27 January 2004 14:27 [Source: ICIS news]
LONDON (CNI)--Standard & Poor’s (S&P) announced Tuesday it had placed Aventis’ “A+/A-1” ratings on CreditWatch with positive implications after the unsolicited bid yesterday by French drugs group Sanofi-Synthelabo.
The credit ratings agency said it believed a merger, under the terms presented in Sanofi’s hostile bid of about Euro47bn ($60bn), would improve the Franco-German life sciences group’s business risk profile but added that the merger would slightly weaken the financial position.?xml:namespace>
Yesterday, Moody’s placed Aventis’ long-term senior unsecured debt ratings under review for a possible downgrade, though the Prime-1 was affirmed for short-term debt.
S&P credit analyst Omar Saeed told CNI today that the key benefit from a merger was the foreseen boost in critical mass for research and development (R&D). He added that increased marketing muscle was also important, especially in the US.
In addition, Saeed said the combined group would be the third largest pharmaceuticals group in the world, have increased diversity in its product portfolio, improved operating margins and synergy benefits would be won from rationalising both geographic and therapy overlaps – such as in thrombosis, cardiology and oncology.
Yesterday, in launching its hostile takeover bid, Sanofi said that it expected the merged group would benefit from Euro1.6bn per year in pre-tax synergistic savings from 2006, assuming rapid completion of a merger by mid-2004.
Sanofi’s pitch was roundly rejected by Aventis barely hours after it was issued. Last week, Aventis said it saw no place for aggressive takeovers in the pharmaceuticals sector, and alluded to possible “other scenarios” offering greater industrial and social benefits. No further comment was given but there has been speculation that Sanofi’s precipitative move could bring rival bids for Aventis into play.
Competition from rival hostile bidders, or ‘white knight’ friendly suitors, would turn the spotlight even more firmly on a weakness of Sanofi – increasing generics competition. Saeed said about a third of Sanofi’s key products would become more exposed through patent protection ending in the next few years, whereas Aventis’ exposure is chiefly to anti-allergy drug Allegra’s patent-protected Euro1.6bn sales, which is about 10%-12% of group revenues.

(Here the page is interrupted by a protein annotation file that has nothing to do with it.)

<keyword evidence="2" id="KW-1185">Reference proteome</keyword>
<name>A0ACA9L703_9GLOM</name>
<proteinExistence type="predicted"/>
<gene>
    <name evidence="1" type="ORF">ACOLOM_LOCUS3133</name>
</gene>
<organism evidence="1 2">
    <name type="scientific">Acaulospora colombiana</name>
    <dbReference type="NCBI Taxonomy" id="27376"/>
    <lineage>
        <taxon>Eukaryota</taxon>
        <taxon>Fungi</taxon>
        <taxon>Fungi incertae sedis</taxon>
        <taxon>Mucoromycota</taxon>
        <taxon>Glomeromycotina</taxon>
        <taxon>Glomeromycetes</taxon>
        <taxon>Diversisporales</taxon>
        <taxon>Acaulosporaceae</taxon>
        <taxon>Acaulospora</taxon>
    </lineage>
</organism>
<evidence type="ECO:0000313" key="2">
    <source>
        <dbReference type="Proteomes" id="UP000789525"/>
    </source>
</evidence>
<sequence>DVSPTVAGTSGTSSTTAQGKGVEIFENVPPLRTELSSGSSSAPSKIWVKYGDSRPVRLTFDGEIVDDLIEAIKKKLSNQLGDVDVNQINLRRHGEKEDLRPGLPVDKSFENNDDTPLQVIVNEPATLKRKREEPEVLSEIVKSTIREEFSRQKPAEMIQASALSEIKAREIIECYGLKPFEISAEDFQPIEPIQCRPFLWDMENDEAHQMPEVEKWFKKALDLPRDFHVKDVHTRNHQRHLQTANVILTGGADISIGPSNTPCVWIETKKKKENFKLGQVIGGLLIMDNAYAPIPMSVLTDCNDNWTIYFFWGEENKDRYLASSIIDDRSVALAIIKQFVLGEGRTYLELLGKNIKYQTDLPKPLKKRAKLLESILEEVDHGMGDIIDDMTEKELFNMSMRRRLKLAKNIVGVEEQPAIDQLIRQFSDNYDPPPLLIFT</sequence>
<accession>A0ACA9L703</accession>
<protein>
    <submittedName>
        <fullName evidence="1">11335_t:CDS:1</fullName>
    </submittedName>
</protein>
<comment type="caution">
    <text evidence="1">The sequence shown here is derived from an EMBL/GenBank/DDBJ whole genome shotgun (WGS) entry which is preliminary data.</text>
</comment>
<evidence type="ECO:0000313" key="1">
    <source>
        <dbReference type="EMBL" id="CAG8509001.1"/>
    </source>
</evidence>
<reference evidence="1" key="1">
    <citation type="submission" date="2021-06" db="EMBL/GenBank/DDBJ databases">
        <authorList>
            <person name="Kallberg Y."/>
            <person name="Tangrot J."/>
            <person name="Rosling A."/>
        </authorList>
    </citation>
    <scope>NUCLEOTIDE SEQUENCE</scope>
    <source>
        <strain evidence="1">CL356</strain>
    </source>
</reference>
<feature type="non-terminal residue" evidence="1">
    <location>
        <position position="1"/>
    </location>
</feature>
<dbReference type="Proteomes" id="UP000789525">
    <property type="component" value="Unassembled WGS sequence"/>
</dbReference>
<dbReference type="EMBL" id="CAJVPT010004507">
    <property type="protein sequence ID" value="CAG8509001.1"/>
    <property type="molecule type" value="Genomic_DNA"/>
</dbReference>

Saeed added that further risks to the business case for the merger included the firms’ under representation in the vital US market while being too heavily centred in France, which he said “currently does not have favourable growth characteristics”.
While viewing the net effect of benefits and risks as being positive for Aventis’ business outlook, Saeed added that a merger with Sanofi on the given deal would slightly weaken the Franco-German group’s financial profile.
He told CNI that the combined group would have Euro9bn in gross debt (Euro7bn net) added to its books due to borrowings needed by Sanofi as part of its mixed stock/cash bid for Aventis.
“Debt being added is not good for Aventis’ bondholders,” Saeed said. However, he noted that one-off gains from disposals expected to be demanded for regulatory approval of the deal could boost the merged group’s cash position.
On an operational basis, before accounting for disposals as well as acquisitions and any share buyback, the merged group’s free cash flow position would be “substantial”, at Euro1.7bn, Saeed added. The figure was calculated after cash, taxes, working capital, dividend and capital expenditure.
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